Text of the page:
When it was over—amid the triumphant rings of the tip-turned-celebration bell behind the bar, the popping of champagne bottles, and the dizzy celebration of the room full of red-clad fans—Hudson Street Stackhouse owner Dom DeSantis made like Washington Capitals captain Alex Ovechkin on the TVs above him and hoisted an empty keg over his head as if it were the Stanley Cup. “It’s unreal,” DeSantis said about a half hour later, as the celebration continued and midnight approached. “I’m so excited for this.”
In their 44th year of existence and following many recent years of frustration, the Capitals were finally champions. That sentence may carry different weight depending on your fondness for our nearby city to the south, its sports teams, and specifically hockey. But if you were the 100 or so fans who packed 2626 Hudson St. in Canton, a designated “Caps House,” as the banner atop the building said, the emotions were clear late Thursday night.
You anxiously watched through the first two periods that ended with the homestanding Vegas Golden Knights (yep, they’re a thing) leading 3-2, then screamed and cheered as and finally let reality sink in as the Caps rallied and went ahead, a goal by Lars Eller with 7:32 left holding up as the championship-winner. With that, poof went the last decade of postseason futility, an emotion strong enough to touch the various corners of the Caps’ regional fan base, including Baltimore, which hasn’t had a pro hockey presence since the minor league Bandits stopped playing in 1997.
“It’s been forever,” said Richard DeSantis, who introduced his bar-owning son and his two brothers to hockey in Patterson Park ice rink 30 years ago, and brought them to Capitals games at the old Capital Centre in Landover, where the team used to play. That rearing essentially planted the seed for the hockey bar that emerged on Hudson Street. “It was so fun to watch, the whole playoffs,” Richard said as he took in the jubilant red-rocked scene, a few blocks from where his grandfather started the family bar business by opening Venice Tavern on South Conkling and Bank Streets the year after prohibition ended. “And for somebody like Alex Ovechkin, whose been such a great player for all these years and has never gotten there, I’m so happy for him.”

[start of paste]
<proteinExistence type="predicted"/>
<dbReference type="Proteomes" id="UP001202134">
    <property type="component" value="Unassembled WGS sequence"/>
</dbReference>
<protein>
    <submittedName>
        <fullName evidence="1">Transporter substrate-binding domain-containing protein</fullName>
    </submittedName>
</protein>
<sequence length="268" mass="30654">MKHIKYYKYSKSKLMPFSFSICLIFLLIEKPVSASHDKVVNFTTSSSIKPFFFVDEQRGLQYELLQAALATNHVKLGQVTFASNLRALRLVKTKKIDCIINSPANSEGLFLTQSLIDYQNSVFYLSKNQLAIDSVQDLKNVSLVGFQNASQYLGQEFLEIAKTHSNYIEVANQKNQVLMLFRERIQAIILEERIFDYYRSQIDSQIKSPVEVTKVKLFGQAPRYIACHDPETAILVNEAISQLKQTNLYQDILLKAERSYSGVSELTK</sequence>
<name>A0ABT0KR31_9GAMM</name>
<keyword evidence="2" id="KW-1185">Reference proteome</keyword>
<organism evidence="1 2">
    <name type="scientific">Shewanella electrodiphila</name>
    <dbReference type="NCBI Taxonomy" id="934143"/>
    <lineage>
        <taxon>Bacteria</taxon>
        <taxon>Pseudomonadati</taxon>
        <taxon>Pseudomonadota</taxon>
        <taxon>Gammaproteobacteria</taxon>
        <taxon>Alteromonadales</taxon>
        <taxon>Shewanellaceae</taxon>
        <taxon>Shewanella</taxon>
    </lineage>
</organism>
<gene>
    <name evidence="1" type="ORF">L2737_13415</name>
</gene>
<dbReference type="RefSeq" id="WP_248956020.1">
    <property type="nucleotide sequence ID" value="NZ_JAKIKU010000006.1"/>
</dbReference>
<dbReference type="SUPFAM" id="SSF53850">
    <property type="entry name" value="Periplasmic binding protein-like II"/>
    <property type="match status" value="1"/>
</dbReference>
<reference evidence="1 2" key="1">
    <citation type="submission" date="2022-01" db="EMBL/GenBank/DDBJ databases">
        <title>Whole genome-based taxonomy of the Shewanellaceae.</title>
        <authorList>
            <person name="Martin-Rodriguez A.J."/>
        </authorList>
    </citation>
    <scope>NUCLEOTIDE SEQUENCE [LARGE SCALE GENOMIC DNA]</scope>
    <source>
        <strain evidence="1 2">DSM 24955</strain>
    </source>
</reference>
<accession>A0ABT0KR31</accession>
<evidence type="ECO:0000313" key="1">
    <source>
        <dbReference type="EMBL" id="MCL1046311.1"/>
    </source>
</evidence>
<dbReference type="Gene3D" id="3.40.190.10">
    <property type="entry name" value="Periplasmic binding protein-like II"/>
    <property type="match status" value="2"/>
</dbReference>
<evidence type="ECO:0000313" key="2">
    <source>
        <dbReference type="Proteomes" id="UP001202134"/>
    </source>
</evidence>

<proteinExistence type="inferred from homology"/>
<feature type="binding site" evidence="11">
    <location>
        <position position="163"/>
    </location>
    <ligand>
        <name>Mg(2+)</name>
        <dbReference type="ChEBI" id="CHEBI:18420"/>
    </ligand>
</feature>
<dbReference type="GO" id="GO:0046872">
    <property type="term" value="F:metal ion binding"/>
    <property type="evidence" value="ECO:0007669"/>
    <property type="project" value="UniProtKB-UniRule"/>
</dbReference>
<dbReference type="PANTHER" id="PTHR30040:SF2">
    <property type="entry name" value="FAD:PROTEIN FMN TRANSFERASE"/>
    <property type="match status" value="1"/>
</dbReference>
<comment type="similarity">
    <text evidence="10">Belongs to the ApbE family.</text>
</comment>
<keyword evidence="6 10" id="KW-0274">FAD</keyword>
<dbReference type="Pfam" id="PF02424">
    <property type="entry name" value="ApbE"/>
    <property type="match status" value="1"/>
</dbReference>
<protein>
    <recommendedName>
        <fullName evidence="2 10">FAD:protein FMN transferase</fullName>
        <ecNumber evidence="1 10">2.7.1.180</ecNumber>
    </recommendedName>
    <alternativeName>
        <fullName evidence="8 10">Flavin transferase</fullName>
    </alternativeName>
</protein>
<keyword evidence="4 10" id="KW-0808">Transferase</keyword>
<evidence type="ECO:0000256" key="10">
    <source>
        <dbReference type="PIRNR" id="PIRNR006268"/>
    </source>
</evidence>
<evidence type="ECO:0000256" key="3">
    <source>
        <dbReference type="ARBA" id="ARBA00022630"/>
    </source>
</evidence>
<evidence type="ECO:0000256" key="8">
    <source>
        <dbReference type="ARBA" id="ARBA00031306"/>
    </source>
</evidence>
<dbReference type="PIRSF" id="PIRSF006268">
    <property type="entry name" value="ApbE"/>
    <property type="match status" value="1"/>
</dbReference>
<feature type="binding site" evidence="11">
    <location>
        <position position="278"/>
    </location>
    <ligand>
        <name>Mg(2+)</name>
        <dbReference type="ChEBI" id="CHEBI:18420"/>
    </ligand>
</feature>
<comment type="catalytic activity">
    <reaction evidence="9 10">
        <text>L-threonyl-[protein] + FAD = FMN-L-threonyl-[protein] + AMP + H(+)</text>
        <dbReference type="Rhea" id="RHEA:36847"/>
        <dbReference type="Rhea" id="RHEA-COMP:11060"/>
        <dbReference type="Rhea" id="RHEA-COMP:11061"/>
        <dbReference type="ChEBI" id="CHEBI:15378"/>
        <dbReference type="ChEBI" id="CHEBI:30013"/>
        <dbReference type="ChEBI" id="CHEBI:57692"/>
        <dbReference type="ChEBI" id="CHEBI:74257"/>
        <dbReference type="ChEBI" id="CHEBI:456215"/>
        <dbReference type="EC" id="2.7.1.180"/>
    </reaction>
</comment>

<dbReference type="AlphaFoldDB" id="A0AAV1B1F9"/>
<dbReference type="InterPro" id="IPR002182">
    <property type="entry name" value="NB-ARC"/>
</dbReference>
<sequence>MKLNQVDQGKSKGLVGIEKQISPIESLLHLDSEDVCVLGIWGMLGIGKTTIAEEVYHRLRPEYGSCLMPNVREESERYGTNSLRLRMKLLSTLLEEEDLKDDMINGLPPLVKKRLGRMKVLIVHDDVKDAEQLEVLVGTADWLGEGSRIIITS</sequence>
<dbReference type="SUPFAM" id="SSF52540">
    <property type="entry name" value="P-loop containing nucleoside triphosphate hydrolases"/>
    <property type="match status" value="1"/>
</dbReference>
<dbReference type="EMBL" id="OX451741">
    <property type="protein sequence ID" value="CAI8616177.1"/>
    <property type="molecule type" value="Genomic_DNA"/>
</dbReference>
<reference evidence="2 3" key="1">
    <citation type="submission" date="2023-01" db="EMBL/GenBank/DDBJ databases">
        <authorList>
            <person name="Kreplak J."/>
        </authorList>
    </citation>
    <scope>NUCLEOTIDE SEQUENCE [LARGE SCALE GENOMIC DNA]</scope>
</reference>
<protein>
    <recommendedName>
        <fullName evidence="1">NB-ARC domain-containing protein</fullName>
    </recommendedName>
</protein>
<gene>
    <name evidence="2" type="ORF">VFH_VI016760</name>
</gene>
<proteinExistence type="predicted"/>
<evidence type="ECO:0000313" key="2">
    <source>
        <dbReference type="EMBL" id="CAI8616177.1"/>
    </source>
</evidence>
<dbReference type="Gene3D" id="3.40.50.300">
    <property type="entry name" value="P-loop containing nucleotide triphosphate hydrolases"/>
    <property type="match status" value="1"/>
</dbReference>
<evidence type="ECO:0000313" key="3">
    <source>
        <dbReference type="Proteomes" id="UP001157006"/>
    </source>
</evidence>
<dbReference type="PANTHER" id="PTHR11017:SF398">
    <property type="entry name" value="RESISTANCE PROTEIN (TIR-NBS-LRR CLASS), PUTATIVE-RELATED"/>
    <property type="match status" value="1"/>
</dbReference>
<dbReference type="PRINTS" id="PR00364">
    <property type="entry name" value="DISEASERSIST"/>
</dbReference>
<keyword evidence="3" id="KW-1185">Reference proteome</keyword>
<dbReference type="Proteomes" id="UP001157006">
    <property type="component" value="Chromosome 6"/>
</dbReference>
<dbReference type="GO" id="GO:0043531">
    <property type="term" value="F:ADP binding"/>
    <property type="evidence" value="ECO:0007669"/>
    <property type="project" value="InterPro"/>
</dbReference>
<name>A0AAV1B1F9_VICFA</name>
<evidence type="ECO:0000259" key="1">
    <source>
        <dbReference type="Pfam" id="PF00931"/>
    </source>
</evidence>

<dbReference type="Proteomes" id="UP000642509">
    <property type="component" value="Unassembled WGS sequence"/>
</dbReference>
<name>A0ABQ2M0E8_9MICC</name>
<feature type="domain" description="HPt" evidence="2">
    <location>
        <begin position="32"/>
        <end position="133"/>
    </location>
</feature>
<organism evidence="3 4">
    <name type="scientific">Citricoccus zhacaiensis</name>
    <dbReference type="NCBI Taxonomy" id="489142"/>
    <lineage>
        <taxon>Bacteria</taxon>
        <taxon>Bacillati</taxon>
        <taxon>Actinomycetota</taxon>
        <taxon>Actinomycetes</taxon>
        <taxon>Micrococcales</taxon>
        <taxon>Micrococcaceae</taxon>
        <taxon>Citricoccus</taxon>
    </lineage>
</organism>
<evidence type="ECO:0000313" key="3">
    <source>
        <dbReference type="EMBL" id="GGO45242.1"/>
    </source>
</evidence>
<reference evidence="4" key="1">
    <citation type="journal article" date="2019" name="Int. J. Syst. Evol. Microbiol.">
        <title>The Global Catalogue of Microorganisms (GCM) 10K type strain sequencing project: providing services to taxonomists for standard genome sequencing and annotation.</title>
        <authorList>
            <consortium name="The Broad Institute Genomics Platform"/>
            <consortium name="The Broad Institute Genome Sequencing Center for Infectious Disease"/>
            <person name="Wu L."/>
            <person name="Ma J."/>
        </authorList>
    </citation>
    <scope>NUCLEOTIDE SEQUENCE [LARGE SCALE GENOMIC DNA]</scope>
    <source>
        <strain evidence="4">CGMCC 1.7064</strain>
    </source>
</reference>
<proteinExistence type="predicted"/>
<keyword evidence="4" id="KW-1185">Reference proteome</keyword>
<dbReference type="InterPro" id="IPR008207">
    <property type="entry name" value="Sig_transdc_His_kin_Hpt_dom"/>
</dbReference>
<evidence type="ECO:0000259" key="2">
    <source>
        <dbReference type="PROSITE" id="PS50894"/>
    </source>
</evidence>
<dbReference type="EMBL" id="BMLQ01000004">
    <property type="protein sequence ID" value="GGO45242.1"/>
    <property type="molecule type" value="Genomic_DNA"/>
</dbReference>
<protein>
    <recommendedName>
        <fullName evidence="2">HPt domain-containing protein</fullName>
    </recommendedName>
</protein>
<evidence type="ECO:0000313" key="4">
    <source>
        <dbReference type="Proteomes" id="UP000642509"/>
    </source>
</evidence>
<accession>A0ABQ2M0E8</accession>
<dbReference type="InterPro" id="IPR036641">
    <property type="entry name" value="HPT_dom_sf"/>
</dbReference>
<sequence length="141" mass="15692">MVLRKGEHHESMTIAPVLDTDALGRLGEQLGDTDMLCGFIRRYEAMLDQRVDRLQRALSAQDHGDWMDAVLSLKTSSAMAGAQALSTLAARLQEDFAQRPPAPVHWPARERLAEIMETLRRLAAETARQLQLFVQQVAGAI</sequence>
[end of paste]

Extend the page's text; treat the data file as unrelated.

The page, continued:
So was his son, who 10 years ago took over ownership of Hudson Street, a place where he gathered with friends after adult league hockey games and became a place where Caps’ fans flocked over time. “I had been demoralized,” the 38-year-old said of the previous playoff exits, most recently series losses to Pittsburgh (ugh) in 2016 and 2017, despite the Caps finishing the most points in the league both seasons. “This is super special. Naturally, the first thing you think of when the Caps make it this far in the playoffs, is that it brings the hockey community together. While in Baltimore, obviously hockey is not a very popular sport compared to other sports, when they make it this far, everybody comes together.”
And hangs on every moment, like when with two minutes left in Thursday’s game and the Caps clinging to a one-goal lead, the digital scoreboard clock on NBC’s broadcast malfunctioned and disappeared. “How much time?!” probably a dozen people yelled at various TVs, as everyone wondered the same question. With 50 seconds left, the clock reappeared, just in time as final countdown and celebration was captured on phones (#AllCaps) and in memories. “To see them win and bring the Cup to the area,” Dom DeSantis said, “it’s hard to put into words.” So he did it with a keg instead.